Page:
The treasure trove of data from the meeting has thrilled the scientists, who are acutely aware of the enormous influence Martian dust has on the planet’s climate. The fine-grained particles can also damage scientific instruments on Martian landers and rovers and potentially cover solar arrays to the point of rendering them useless. Studying the rover’s gritty recordings may provide insight into how the dust could affect ongoing Mars missions and perhaps even future human exploration.
The sound of the dust devil, released Tuesday to accompany an article in the journal Nature Communications, is subtle. It’s crackling and percussive, like radio static, though one might more generously imagine a breeze ruffling some distant palm fronds.
Then comes a few seconds of silence as the eye of the dust devil passes over the rover. The sound comes back for a couple more seconds as the dust devil drag wall spins on the rover again. Then it’s all over and Mars is quiet again.
This wasn’t exactly an “extreme weather” event. Mars has a bland atmosphere, about 1 percent denser than Earth’s, so storms there don’t howl. The rover suffered no damage.
However, there is a lot of signal in this short dose of noise and in the visual images taken by the SuperCam instrument atop the rover. Researchers estimate the dust devil was about 25 meters (82 feet) wide and 118 meters (387 feet) tall. It is taller than the Statue of Liberty, including the pedestal.
“As the dust devil passed over Perseverance, we could actually feel the individual impacts of the grains on the rover,” said Naomi Murdoch, a planetary scientist at ISAE-SUPAERO, an aerospace engineering institute in Toulouse, France, and an author of the new report. . “We could actually count them.”
A dust devil is a bit like a miniature storm cell. It usually opens during the middle of the day as warm air spirals up from the surface. A scientist who wanted to speak more technically could call it a dust-laden convective vortex. The dust is not the cause of the vortex, but that’s just for the ride.
Murdoch said the team’s success in capturing the sound of a dust devil reflected both luck and preparation. The rover’s microphone records recordings that last just under three minutes, and it does so only eight times a month. But the recordings are timed for when the dust devils are most likely to occur, and the rover’s cameras are pointed in the direction they are most likely to be seen.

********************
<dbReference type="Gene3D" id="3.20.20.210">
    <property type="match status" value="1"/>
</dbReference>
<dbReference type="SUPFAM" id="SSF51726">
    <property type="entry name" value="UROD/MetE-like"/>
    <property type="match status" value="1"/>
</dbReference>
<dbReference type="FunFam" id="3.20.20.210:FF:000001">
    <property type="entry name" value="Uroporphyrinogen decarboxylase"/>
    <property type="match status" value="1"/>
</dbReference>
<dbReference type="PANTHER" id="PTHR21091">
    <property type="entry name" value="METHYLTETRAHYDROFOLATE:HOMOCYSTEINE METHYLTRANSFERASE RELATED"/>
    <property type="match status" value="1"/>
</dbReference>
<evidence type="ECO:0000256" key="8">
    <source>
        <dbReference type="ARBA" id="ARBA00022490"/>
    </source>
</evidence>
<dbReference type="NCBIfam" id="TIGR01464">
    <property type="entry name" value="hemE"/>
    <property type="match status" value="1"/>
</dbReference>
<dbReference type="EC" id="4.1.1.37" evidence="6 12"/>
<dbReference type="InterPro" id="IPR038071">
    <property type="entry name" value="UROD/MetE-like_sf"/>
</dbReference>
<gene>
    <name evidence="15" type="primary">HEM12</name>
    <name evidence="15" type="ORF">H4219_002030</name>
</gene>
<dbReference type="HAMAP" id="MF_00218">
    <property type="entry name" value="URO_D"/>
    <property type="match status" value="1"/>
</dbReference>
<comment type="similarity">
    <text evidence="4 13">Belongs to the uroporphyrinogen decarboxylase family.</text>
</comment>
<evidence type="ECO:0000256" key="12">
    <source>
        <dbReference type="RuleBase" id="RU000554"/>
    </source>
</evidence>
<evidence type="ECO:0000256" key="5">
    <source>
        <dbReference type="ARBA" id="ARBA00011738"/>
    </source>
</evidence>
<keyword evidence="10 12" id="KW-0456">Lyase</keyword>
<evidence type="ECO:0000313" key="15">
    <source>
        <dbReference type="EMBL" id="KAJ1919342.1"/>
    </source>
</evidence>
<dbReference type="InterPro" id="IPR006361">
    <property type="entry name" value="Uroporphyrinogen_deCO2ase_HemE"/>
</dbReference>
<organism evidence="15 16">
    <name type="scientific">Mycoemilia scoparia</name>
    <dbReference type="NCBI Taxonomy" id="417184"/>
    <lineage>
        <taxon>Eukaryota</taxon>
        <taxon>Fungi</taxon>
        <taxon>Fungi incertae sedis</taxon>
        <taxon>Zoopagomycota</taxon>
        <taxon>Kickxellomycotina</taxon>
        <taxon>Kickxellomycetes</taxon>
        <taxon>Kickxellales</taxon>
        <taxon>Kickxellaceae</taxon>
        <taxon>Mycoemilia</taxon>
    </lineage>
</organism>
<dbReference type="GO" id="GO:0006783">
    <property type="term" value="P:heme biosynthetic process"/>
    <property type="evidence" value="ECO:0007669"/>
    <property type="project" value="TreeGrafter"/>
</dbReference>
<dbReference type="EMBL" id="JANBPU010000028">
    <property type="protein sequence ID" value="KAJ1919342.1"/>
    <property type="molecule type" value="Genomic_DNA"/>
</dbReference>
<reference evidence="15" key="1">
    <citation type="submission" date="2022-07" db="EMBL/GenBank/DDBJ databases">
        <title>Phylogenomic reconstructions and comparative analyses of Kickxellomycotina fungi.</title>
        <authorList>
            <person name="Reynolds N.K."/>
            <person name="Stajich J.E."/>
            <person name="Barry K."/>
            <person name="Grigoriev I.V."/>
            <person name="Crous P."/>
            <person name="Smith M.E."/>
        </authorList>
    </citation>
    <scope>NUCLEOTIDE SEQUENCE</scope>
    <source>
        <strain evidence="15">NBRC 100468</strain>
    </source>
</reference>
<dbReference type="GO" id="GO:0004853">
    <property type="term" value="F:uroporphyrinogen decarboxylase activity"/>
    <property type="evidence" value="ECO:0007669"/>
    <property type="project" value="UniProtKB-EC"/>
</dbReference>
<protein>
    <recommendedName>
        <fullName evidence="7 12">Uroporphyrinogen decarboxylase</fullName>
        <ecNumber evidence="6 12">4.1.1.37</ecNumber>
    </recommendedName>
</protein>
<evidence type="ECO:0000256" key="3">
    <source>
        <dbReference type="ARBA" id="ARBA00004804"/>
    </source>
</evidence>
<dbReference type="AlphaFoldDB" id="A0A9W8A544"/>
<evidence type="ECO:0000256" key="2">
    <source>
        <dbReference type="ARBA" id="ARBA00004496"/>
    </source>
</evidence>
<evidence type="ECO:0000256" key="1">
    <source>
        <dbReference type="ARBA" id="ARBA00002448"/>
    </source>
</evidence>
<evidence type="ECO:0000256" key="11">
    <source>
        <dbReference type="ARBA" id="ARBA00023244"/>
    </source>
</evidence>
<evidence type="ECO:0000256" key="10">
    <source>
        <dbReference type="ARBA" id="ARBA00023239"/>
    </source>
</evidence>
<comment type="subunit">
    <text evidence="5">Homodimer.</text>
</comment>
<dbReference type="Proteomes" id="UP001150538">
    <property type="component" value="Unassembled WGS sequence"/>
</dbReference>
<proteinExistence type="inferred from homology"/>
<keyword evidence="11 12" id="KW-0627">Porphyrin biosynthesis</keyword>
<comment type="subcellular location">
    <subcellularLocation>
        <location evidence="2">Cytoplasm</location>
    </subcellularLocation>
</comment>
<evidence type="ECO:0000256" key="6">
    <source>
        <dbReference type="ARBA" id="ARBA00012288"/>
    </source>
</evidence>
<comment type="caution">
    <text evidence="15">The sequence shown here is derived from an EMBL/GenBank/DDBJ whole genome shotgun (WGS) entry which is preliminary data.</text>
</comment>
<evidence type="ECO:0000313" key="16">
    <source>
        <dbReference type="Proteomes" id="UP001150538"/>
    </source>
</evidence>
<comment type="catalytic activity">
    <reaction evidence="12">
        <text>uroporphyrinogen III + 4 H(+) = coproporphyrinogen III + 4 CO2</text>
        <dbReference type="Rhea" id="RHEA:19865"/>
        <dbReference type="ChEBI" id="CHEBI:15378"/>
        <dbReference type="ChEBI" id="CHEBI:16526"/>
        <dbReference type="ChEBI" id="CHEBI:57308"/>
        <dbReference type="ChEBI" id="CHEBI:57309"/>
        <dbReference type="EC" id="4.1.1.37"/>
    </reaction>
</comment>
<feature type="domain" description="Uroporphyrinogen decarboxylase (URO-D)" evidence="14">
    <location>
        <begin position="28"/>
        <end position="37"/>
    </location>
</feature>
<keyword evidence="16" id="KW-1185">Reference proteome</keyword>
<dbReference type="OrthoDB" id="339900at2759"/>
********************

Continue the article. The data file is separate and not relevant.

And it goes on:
“Then we just have to cross our fingers,” he said.
This clearly worked, because Perseverance managed to capture the dust devil through multiple instruments, recording the drop in air pressure, the changes in temperature, the sound of the specks hitting, all peppered with images showing the size and the shape of the vortex.
“I can’t think of a previous case where so much data from so many instruments helped characterize a single dust devil,” John Edward Moores, a planetary scientist at York University, said in an email. reviewed the new article. He said the team was lucky to have all the observations overlapping.
“I had the [camera] pointed in a different direction or the microphone observation was scheduled just seconds later, key pieces of the story would be missing. Sometimes it helps to be lucky in science!”
Mars rover uncovers intriguing clues in hunt for life beyond Earth
While the Perseverance team encourages their windy encounter, the calm weather has become a problem for another NASA robotic vehicle on Mars. The InSight lander, which landed more than 2,000 miles away in November 2018, has tools for exploring seismicity and the planet’s interior.
InSight lasted a couple of years past the timeline of its primary mission, but is now in the final weeks of its science life because its solar arrays are 90 percent covered in dust. What he needs is a direct hit from a dust devil, because such vortices are capable of cleaning solar panels.
“A dust devil is like a little vacuum cleaner that glides across the surface,” said Bruce Banerdt, a planetary geophysicist at NASA’s Jet Propulsion Laboratory and InSight principal investigator.
But InSight didn’t get a visit from a devil capable of cleaning its arrays. Banerdt said there is currently enough power to run a seismometer for eight hours, but then it has to rest for three days while the batteries recharge.
“We’re still limping at this point,” he said.
Murdoch said this scattered pattern of dust devils appearing on Mars remains mysterious. Furthermore, planetary scientists cannot predict when the Red Planet will experience a global dust storm, he said, citing “our poor understanding of how and when dust will be kicked up from the surface of Mars.”
But things are changing, she hopes, as the microphone her team developed continues to hear the sounds of that distant desert planet.